Organizational Behaviour – Learning

“the process of acquiring knowledge through experience which leads to a lasting change in behaviour”
(Buchanan and Huczynski, 2010, p. 139)

Taking the above as a working definition of learning, we can examine its component parts to explore learning at the level of first, the individual, and second, the organization. It is important to consider both as any group consists of people, who will differ from one another in the ways that they think, learn and behave. This article aims to touch briefly on several of the issues involved in successful learning and introduce related topics that can be researched in greater depth if required.

1. the PROCESS…
There are various theories of how individuals learn. Behaviourism was introduced by J.B. Watson a century ago, and states that behaviour is determined wholly by the environment. An
action has a favourable or an unfavourable outcome, and the positive or negative consequences increase or decrease respectively the chance of the behaviour re-occurring. Simply, if a rat pushes a lever and receives a treat, it will press the lever again because it was reinforced previously for doing so. If it stops getting food, it will learn to stop bothering to push the lever. Behaviours are seen as learned sequences of muscle movements, nothing more.

Bandura (1977) proposed a social learning theory in which we learn through observing others. If a behaviour we copy is reinforced by positive results, we are more likely to repeat it.
Reinforcement is feedback about the success of a past behaviour. This information is perceived, interpreted, and used to guide future behavioural decisions; hence the prevailing idea today of learning as a process. This is the basis of the Experiential Learning Cycle used by FOCUS Adventure, where we actively reflect on what we did, what happened next, and whether it would benefit us to do so again in similar situations.

As for organizational learning – how does an organisation learn? According to Gherardi (1997), in the same way as does an individual – through experience, by processing information,
and changing accordingly. As for an individual, the aim is to increase one’s advantage over competitors in the struggle to survive. An organization that is able to develop and use its
knowledge is said to be learning (Arnold et al, 2005). Senge (1990) writes of 5 ‘learning disciplines’ in his 1990 book The Fifth Discipline: personal mastery; mental models; shared
vision; team learning; systems thinking. This last reminds us that learning is indeed a process.

If, as Bandura’s social learning theory has it, we learn through observing others, who do we choose to copy? There are numerous studies of the effects on children of watching ‘models’ perform either social or aggressive behaviours; whether or not they copy the behaviour is affected by the consequences they see the model receive. There is research suggesting that we select from whom we are willing to learn, and that we copy behaviours consistent with our own self-image and with how we want to be seen by others (Buchanan and Huczynski, 2010).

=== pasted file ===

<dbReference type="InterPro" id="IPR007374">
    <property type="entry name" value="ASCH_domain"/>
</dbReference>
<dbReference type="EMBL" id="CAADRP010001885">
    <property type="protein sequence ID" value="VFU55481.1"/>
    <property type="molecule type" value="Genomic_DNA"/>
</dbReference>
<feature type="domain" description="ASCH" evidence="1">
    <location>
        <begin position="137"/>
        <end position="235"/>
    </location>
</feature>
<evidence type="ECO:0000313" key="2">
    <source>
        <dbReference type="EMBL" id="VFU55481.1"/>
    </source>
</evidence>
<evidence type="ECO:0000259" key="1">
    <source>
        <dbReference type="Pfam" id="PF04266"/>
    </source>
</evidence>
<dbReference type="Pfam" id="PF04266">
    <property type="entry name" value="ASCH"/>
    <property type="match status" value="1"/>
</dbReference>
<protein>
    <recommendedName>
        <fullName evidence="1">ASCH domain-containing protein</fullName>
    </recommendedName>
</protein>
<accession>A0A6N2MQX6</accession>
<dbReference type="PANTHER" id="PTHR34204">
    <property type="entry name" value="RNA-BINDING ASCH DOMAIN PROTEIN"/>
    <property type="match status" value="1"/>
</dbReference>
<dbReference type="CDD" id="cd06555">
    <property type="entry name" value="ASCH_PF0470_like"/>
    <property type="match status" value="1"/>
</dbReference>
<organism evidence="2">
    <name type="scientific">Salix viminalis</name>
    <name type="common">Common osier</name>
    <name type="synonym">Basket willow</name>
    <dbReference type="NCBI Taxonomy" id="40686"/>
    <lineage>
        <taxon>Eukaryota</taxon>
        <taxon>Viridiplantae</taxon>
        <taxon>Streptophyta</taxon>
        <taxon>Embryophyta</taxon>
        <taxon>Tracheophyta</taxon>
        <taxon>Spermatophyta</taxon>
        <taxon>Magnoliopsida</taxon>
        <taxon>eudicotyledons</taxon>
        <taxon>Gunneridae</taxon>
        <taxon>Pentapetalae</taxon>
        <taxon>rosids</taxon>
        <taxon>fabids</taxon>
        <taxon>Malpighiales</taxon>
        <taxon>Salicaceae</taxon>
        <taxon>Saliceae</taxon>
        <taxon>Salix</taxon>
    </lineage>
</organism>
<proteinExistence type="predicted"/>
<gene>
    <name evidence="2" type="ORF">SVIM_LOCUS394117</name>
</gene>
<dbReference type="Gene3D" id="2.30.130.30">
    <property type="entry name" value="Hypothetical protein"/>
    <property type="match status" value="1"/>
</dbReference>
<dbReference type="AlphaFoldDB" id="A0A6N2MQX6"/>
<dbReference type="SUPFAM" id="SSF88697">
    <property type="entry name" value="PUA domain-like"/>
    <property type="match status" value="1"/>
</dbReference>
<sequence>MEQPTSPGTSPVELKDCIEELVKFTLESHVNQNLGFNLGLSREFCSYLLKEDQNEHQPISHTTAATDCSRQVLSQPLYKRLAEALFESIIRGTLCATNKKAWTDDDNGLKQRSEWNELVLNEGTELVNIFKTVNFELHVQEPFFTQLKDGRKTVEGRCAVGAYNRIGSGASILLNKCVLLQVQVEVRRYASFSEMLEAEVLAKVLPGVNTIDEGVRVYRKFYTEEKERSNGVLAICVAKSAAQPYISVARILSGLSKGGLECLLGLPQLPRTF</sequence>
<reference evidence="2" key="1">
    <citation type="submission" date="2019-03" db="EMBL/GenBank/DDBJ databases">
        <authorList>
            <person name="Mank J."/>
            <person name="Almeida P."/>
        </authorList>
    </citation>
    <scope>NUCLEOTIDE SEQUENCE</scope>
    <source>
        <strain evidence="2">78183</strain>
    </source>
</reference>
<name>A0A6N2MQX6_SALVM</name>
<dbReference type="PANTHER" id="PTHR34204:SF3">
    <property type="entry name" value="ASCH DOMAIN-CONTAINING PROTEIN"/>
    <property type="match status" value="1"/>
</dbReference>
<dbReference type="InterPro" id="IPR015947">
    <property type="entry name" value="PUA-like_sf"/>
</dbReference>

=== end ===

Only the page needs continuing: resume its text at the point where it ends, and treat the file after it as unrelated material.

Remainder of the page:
Primate children learn from peers and adults through imitation and emulation but only humans practise active instruction (Tomasello, 2000). Two of the most influential child psychologists of all time, Jean Piaget and Lev Vygotsky, disagree on the importance of others on children’s learning. Piaget described a 4-stage developmental sequence – universal, independent of adult input, and fixed according to age and therefore cognitive maturity. Vygotsky, on the other hand, saw learning as primarily a social process, with children benefiting from the guidance of a more knowledgeable partner. At the level of the organization, learning can occur through imitation of other companies, from internal and/or external training, or from day-to-day interactions with colleagues. A learning culture is one in which:

a) the benefits of training are promoted
b) there are firm policies regarding and adequate resources available for training
c) employees are supported and their newly acquired knowledge respected
d) the management models the way by also attending courses (Arnold et al, 2005).

Like rats, we are willing to work if we reap benefits; unlike rats, we are able to complain loudly over extended lunch hours if we don’t get them!

The typical learning curve shows performance of a new skill improving slowly at first, then accelerating to reach a plateau. In learning to ride a bike, the initial stages require thinking about each step and each body part, and a great deal of trial and error (and possibly bruising). Practising makes it easier and with time it becomes almost automatic. Fitts (1962) expresses this as 3 phases of skill development: i) the cognitive phase: requires attention, effort and includes lack of understanding and errors; ii) the associative phase: behaviour patterns are established and improve with practise; iii) the autonomous phase: performance is increasingly automatic and resistant to interference.

Anderson(1983, 1987; in Arnold et al, 2005) differentiates between procedural knowledge – knowing how to do something, without necessarily being able to explain it – and declarative knowledge, which is factual and can be made explicit. Declarative knowledge may not result in a change in behaviour unless it is processed in some way (Arnold et al, 2005), as described in the Experiential Learning Cycle mentioned above.

In our modern, globally connected world, technology is advancing and changing almost too fast for us to keep up (some of us have given up trying!), it is important for employees to be able to use and understand current tools, systems and knowledge, therefore, has become a valuable resource. Organizations which can make the implicit, procedural knowledge of individual employees available for everyone else to learn from are therefore at a distinct advantage.

Knowledge management is the conversion of individual into organizational learning (Rajan et al, 1999). Some companies have databases of knowledge created by employees considered expert in their field which are available to everyone else within the company. Knowledge that the organization itself has can be found in SOP’s, manuals, job descriptions and patents, and more gained from assessments, evaluations and learning from the experiences of other companies.

4. … through EXPERIENCE…